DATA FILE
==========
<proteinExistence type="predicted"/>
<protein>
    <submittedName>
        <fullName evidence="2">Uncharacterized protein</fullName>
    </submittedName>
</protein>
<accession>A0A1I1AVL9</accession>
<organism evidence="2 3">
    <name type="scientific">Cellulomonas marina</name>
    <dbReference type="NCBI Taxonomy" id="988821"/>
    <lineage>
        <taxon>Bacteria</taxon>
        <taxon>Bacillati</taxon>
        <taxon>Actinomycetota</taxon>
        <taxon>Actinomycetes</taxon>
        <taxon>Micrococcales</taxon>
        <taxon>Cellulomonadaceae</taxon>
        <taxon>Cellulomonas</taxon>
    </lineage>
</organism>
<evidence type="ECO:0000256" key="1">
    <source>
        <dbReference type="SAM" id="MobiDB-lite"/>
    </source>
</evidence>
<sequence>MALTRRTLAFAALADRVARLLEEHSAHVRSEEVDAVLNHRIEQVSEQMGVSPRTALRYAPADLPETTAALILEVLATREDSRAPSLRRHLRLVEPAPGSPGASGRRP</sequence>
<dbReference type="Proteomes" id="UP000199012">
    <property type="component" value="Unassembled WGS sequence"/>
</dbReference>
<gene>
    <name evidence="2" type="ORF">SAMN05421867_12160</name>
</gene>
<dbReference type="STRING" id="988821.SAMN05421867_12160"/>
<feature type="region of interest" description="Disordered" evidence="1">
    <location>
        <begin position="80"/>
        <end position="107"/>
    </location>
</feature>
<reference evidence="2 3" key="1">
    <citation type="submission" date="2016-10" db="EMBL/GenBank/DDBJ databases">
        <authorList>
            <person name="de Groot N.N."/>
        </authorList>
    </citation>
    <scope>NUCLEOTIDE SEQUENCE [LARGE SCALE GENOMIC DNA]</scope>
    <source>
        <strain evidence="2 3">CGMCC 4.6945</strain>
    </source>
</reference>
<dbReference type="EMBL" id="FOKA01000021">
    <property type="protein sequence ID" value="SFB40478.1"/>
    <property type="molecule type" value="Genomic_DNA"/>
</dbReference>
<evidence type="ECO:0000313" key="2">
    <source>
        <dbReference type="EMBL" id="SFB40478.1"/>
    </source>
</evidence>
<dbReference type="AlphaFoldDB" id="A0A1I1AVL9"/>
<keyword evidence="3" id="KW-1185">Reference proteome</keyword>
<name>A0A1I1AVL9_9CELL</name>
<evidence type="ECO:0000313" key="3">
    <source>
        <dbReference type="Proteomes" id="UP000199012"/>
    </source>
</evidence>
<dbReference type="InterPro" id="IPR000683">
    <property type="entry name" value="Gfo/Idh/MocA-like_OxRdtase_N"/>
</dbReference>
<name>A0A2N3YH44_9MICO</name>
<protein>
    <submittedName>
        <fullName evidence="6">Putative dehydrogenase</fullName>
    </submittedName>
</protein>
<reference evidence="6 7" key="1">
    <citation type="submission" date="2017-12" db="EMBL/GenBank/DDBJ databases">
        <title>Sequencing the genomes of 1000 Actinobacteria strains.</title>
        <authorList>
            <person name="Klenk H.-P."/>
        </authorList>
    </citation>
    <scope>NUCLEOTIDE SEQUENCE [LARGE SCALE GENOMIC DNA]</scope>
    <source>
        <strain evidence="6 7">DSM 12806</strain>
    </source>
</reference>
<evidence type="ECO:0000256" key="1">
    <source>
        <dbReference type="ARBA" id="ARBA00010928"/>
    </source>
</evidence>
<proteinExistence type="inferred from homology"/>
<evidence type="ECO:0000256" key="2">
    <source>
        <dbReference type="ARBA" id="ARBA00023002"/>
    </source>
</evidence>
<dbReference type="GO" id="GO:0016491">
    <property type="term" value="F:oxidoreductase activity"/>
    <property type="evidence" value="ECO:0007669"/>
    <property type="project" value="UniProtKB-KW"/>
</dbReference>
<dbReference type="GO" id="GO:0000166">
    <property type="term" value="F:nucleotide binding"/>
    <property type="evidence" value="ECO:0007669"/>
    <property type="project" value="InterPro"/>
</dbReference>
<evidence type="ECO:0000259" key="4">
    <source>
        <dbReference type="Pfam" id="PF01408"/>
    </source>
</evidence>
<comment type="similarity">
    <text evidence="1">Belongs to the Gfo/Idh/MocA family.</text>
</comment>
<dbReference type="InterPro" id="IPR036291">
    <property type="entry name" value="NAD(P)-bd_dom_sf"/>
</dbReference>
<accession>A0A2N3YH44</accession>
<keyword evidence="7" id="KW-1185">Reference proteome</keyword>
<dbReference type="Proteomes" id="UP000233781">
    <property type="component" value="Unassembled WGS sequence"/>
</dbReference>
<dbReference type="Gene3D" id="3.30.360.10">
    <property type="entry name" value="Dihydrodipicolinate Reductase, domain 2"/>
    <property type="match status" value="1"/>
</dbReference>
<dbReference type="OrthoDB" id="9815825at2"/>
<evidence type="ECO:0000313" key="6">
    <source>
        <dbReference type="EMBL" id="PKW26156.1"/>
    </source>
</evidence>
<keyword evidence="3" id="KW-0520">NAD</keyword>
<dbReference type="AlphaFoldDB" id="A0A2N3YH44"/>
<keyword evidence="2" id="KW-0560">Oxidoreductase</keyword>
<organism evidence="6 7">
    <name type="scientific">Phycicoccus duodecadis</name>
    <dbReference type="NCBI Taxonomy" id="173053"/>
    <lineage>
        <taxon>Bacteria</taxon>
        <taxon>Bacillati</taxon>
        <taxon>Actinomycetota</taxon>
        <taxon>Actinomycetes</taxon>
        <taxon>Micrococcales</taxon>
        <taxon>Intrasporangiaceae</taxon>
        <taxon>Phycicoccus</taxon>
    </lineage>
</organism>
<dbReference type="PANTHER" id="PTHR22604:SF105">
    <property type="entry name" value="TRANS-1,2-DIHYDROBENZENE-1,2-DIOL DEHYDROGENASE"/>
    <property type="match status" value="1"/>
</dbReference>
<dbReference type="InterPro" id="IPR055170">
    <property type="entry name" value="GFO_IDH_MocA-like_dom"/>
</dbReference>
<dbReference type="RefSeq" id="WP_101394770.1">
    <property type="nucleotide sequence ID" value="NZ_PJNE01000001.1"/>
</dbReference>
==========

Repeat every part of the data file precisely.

<proteinExistence type="predicted"/>
<protein>
    <submittedName>
        <fullName evidence="2">Uncharacterized protein</fullName>
    </submittedName>
</protein>
<accession>A0A1I1AVL9</accession>
<organism evidence="2 3">
    <name type="scientific">Cellulomonas marina</name>
    <dbReference type="NCBI Taxonomy" id="988821"/>
    <lineage>
        <taxon>Bacteria</taxon>
        <taxon>Bacillati</taxon>
        <taxon>Actinomycetota</taxon>
        <taxon>Actinomycetes</taxon>
        <taxon>Micrococcales</taxon>
        <taxon>Cellulomonadaceae</taxon>
        <taxon>Cellulomonas</taxon>
    </lineage>
</organism>
<evidence type="ECO:0000256" key="1">
    <source>
        <dbReference type="SAM" id="MobiDB-lite"/>
    </source>
</evidence>
<sequence>MALTRRTLAFAALADRVARLLEEHSAHVRSEEVDAVLNHRIEQVSEQMGVSPRTALRYAPADLPETTAALILEVLATREDSRAPSLRRHLRLVEPAPGSPGASGRRP</sequence>
<dbReference type="Proteomes" id="UP000199012">
    <property type="component" value="Unassembled WGS sequence"/>
</dbReference>
<gene>
    <name evidence="2" type="ORF">SAMN05421867_12160</name>
</gene>
<dbReference type="STRING" id="988821.SAMN05421867_12160"/>
<feature type="region of interest" description="Disordered" evidence="1">
    <location>
        <begin position="80"/>
        <end position="107"/>
    </location>
</feature>
<reference evidence="2 3" key="1">
    <citation type="submission" date="2016-10" db="EMBL/GenBank/DDBJ databases">
        <authorList>
            <person name="de Groot N.N."/>
        </authorList>
    </citation>
    <scope>NUCLEOTIDE SEQUENCE [LARGE SCALE GENOMIC DNA]</scope>
    <source>
        <strain evidence="2 3">CGMCC 4.6945</strain>
    </source>
</reference>
<dbReference type="EMBL" id="FOKA01000021">
    <property type="protein sequence ID" value="SFB40478.1"/>
    <property type="molecule type" value="Genomic_DNA"/>
</dbReference>
<evidence type="ECO:0000313" key="2">
    <source>
        <dbReference type="EMBL" id="SFB40478.1"/>
    </source>
</evidence>
<dbReference type="AlphaFoldDB" id="A0A1I1AVL9"/>
<keyword evidence="3" id="KW-1185">Reference proteome</keyword>
<name>A0A1I1AVL9_9CELL</name>
<evidence type="ECO:0000313" key="3">
    <source>
        <dbReference type="Proteomes" id="UP000199012"/>
    </source>
</evidence>
<dbReference type="InterPro" id="IPR000683">
    <property type="entry name" value="Gfo/Idh/MocA-like_OxRdtase_N"/>
</dbReference>
<name>A0A2N3YH44_9MICO</name>
<protein>
    <submittedName>
        <fullName evidence="6">Putative dehydrogenase</fullName>
    </submittedName>
</protein>
<reference evidence="6 7" key="1">
    <citation type="submission" date="2017-12" db="EMBL/GenBank/DDBJ databases">
        <title>Sequencing the genomes of 1000 Actinobacteria strains.</title>
        <authorList>
            <person name="Klenk H.-P."/>
        </authorList>
    </citation>
    <scope>NUCLEOTIDE SEQUENCE [LARGE SCALE GENOMIC DNA]</scope>
    <source>
        <strain evidence="6 7">DSM 12806</strain>
    </source>
</reference>
<evidence type="ECO:0000256" key="1">
    <source>
        <dbReference type="ARBA" id="ARBA00010928"/>
    </source>
</evidence>
<proteinExistence type="inferred from homology"/>
<evidence type="ECO:0000256" key="2">
    <source>
        <dbReference type="ARBA" id="ARBA00023002"/>
    </source>
</evidence>
<dbReference type="GO" id="GO:0016491">
    <property type="term" value="F:oxidoreductase activity"/>
    <property type="evidence" value="ECO:0007669"/>
    <property type="project" value="UniProtKB-KW"/>
</dbReference>
<dbReference type="GO" id="GO:0000166">
    <property type="term" value="F:nucleotide binding"/>
    <property type="evidence" value="ECO:0007669"/>
    <property type="project" value="InterPro"/>
</dbReference>
<evidence type="ECO:0000259" key="4">
    <source>
        <dbReference type="Pfam" id="PF01408"/>
    </source>
</evidence>
<comment type="similarity">
    <text evidence="1">Belongs to the Gfo/Idh/MocA family.</text>
</comment>
<dbReference type="InterPro" id="IPR036291">
    <property type="entry name" value="NAD(P)-bd_dom_sf"/>
</dbReference>
<accession>A0A2N3YH44</accession>
<keyword evidence="7" id="KW-1185">Reference proteome</keyword>
<dbReference type="Proteomes" id="UP000233781">
    <property type="component" value="Unassembled WGS sequence"/>
</dbReference>
<dbReference type="Gene3D" id="3.30.360.10">
    <property type="entry name" value="Dihydrodipicolinate Reductase, domain 2"/>
    <property type="match status" value="1"/>
</dbReference>
<dbReference type="OrthoDB" id="9815825at2"/>
<evidence type="ECO:0000313" key="6">
    <source>
        <dbReference type="EMBL" id="PKW26156.1"/>
    </source>
</evidence>
<keyword evidence="3" id="KW-0520">NAD</keyword>
<dbReference type="AlphaFoldDB" id="A0A2N3YH44"/>
<keyword evidence="2" id="KW-0560">Oxidoreductase</keyword>
<organism evidence="6 7">
    <name type="scientific">Phycicoccus duodecadis</name>
    <dbReference type="NCBI Taxonomy" id="173053"/>
    <lineage>
        <taxon>Bacteria</taxon>
        <taxon>Bacillati</taxon>
        <taxon>Actinomycetota</taxon>
        <taxon>Actinomycetes</taxon>
        <taxon>Micrococcales</taxon>
        <taxon>Intrasporangiaceae</taxon>
        <taxon>Phycicoccus</taxon>
    </lineage>
</organism>
<dbReference type="PANTHER" id="PTHR22604:SF105">
    <property type="entry name" value="TRANS-1,2-DIHYDROBENZENE-1,2-DIOL DEHYDROGENASE"/>
    <property type="match status" value="1"/>
</dbReference>
<dbReference type="InterPro" id="IPR055170">
    <property type="entry name" value="GFO_IDH_MocA-like_dom"/>
</dbReference>
<dbReference type="RefSeq" id="WP_101394770.1">
    <property type="nucleotide sequence ID" value="NZ_PJNE01000001.1"/>
</dbReference>